The Time Machine

In recent months, many of us have looked back with longing at our lives before COVID-19. For many of us, that world was one of bustle and activity — marked by scenes of packed restaurants, crowded subway cars, and chaotic playgrounds. In this audio essay, Shankar discusses our wistfulness for the world before the pandemic, and why such nostalgia can actually help to orient us toward the future.

The transcript below may be for an earlier version of this episode. Our transcripts are provided by various partners and may contain errors or deviate slightly from the audio.


Hey there. Shankar here. One of the rewarding aspects of our work at HIDDEN BRAIN is that we have the space to experiment with different ways of telling stories. Sometimes we need an hourlong podcast to fully explore a topic. Other times, a short episode can convey our thinking. Today's show is a short essay about one thing our minds do as we confront the COVID-19 pandemic.


VEDANTAM: Over the past few weeks, our TVs have become a time machine. They've transported us to our past, to scenes of crowded subway cars and chaotic playgrounds, where faces are unmasked and people sit shoulder to shoulder in sports stadiums. I have found myself marveling at movies where carefree characters hang out at music clubs. It makes me remember a time when I didn't have to think twice about hugging a friend or stopping by a cafe with a colleague. It's hard to imagine being so carefree again, even as many communities in the U.S. and across the globe make tentative steps to reopen.

The ache we feel for a pre-COVID world may seem unproductive. What's the value in looking back at lost freedoms and comforts? Why focus on things we cannot change? Of course, this is how the mind works.

Some time ago, I was chatting with Clay Routledge, a psychologist at North Dakota State University, for a HIDDEN BRAIN episode called "The Good Old Days." Clay studies nostalgia and how it affects the way we think about our lives. Many of us experience nostalgia as a bittersweet emotion. It combines the memory of good times with the ache of loss. You might think that people who are very nostalgic are more prone to sadness and depression, but Clay found that nostalgic reflection actually makes us optimistic. It reaffirms our social connections. And by remembering important things about the past, it lays out a hopeful vision for the future.

I've found in recent weeks that my own mind is going back further and further, sometimes to my distant childhood. Last week, I cooked a recipe I learned decades ago from a long dead aunt. I remembered how after placing food before me, she always thought to place some food on her windowsill for birds to eat. When we remember people who have been kind to us, when we remember happy times, we're not merely engaging in fantasy; we're reminding ourselves of our place in the world. Nostalgia can give us renewed appreciation for the people and places that constitute our lives.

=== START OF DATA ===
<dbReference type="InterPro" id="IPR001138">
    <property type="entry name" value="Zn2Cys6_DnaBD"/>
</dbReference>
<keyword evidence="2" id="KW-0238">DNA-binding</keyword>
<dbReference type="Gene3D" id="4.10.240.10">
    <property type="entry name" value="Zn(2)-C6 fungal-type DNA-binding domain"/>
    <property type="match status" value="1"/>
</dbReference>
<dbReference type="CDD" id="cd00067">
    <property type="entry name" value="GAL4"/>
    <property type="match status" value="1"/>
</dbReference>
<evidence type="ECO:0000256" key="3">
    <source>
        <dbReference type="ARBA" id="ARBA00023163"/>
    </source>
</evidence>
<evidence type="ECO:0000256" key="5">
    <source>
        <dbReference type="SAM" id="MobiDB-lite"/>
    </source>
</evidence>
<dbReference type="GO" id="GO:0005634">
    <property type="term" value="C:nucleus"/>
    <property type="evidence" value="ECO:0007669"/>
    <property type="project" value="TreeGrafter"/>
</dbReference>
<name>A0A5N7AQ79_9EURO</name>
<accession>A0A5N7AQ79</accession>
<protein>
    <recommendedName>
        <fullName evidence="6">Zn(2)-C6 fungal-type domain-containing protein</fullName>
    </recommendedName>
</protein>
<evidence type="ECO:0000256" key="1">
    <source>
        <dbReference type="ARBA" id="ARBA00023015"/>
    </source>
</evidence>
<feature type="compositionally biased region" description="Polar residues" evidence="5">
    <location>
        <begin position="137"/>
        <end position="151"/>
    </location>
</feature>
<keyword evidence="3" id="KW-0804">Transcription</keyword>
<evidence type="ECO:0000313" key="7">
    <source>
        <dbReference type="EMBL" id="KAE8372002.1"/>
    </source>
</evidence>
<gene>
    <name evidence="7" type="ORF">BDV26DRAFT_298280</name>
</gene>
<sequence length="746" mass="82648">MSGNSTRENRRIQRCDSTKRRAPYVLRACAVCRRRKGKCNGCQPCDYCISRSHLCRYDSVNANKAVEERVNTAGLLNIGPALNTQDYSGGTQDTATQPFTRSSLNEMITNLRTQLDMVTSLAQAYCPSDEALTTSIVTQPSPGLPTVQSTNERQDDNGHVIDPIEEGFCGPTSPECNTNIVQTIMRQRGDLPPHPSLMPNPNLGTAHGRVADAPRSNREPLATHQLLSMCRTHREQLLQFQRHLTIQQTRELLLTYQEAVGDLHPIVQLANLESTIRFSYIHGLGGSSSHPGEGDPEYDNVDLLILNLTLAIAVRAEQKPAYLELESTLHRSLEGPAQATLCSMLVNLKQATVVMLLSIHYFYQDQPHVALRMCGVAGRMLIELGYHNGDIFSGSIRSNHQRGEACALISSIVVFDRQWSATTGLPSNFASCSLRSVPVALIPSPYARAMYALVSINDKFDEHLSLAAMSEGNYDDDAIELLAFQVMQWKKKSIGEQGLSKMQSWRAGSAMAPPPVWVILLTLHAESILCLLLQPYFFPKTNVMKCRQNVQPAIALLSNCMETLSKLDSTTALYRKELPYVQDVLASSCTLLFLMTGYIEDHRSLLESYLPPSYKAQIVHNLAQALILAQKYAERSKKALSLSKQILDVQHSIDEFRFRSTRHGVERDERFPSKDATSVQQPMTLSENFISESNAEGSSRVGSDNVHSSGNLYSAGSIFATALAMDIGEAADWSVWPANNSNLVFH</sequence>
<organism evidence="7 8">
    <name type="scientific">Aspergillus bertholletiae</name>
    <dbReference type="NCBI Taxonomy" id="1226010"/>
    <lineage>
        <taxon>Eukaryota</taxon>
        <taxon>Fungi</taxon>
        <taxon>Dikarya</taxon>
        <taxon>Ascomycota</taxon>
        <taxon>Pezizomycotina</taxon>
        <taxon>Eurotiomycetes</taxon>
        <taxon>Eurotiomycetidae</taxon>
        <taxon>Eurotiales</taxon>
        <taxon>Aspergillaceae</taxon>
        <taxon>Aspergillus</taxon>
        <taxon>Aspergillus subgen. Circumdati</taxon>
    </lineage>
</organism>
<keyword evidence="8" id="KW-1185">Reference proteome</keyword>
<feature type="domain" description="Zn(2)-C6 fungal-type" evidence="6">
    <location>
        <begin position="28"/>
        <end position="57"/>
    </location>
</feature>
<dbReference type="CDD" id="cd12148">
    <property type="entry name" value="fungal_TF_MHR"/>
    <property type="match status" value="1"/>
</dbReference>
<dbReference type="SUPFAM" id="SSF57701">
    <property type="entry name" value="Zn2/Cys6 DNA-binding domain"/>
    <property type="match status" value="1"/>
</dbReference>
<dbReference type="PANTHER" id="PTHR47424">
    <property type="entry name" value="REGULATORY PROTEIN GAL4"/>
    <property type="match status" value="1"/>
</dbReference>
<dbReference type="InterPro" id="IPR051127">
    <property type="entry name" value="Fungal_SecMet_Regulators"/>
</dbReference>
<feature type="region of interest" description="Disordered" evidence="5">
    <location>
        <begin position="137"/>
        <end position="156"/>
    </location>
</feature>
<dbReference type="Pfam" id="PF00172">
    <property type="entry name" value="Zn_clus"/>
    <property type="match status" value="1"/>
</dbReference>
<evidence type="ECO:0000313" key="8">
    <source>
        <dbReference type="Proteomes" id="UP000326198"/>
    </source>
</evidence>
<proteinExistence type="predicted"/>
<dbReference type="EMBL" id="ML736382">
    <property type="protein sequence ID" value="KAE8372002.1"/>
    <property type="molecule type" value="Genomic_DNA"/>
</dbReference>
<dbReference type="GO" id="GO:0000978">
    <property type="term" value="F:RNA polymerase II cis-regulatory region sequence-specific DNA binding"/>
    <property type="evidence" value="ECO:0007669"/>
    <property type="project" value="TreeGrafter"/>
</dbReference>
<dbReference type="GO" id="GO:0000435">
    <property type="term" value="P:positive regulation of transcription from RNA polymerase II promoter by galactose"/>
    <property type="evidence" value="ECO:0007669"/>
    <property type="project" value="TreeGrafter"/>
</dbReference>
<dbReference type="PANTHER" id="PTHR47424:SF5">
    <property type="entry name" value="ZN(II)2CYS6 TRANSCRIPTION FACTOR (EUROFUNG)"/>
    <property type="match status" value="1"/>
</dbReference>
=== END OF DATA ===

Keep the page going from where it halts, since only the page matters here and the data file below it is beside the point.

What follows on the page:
A number of years ago, Clay surveyed a group of adults in Britain who had been children during World War II. The war was a time of great upheaval for them, as their country was bombed and family members were sent off to the battlefront. But these people didn't remember the period with horror; they remembered it with nostalgia. They told Clay that it was a time of deep distress, but it was also a moment of profound meaning. It revealed to them what was truly important in their lives - their connections to other people. There was so much movement, so much upheaval, one person told Clay, yet through it all, there's a strong sense of belonging, of security, of family.

Perhaps you understand this yourself. One thing many of us have realized these past few months is how much we value the people in our lives. Maybe you've had a Zoom happy hour with friends you haven't seen in years. Maybe you've taken long walks with family and noticed new things about your community. Maybe you found yourself just sitting and doing nothing and connecting with yourself. For those of us who lead frenetic lives, all these can be novel experiences.

One useful exercise to practice in these times is to close your eyes and ask yourself what you will feel nostalgic about when you look back on the early months of 2020. What will you smile about? What will you miss?


VEDANTAM: Thinking about the present through the eyes of your future self can tell you what is important and beautiful in your life right now. This exercise won't change how hard the pandemic has been for many people. It won't make all the losses disappear. But it will do what the war did for those people in Britain. It will remind you what you should be grateful for today.


VEDANTAM: This bonus episode was produced by Tara Boyle. If there's someone in your life who might enjoy it, please share it with them. If your friend is new to podcasting, please help them subscribe to HIDDEN BRAIN.


VEDANTAM: I'm Shankar Vedantam, and this is NPR.

(SOUNDBITE OF MUSIC) Transcript provided by NPR, Copyright NPR.


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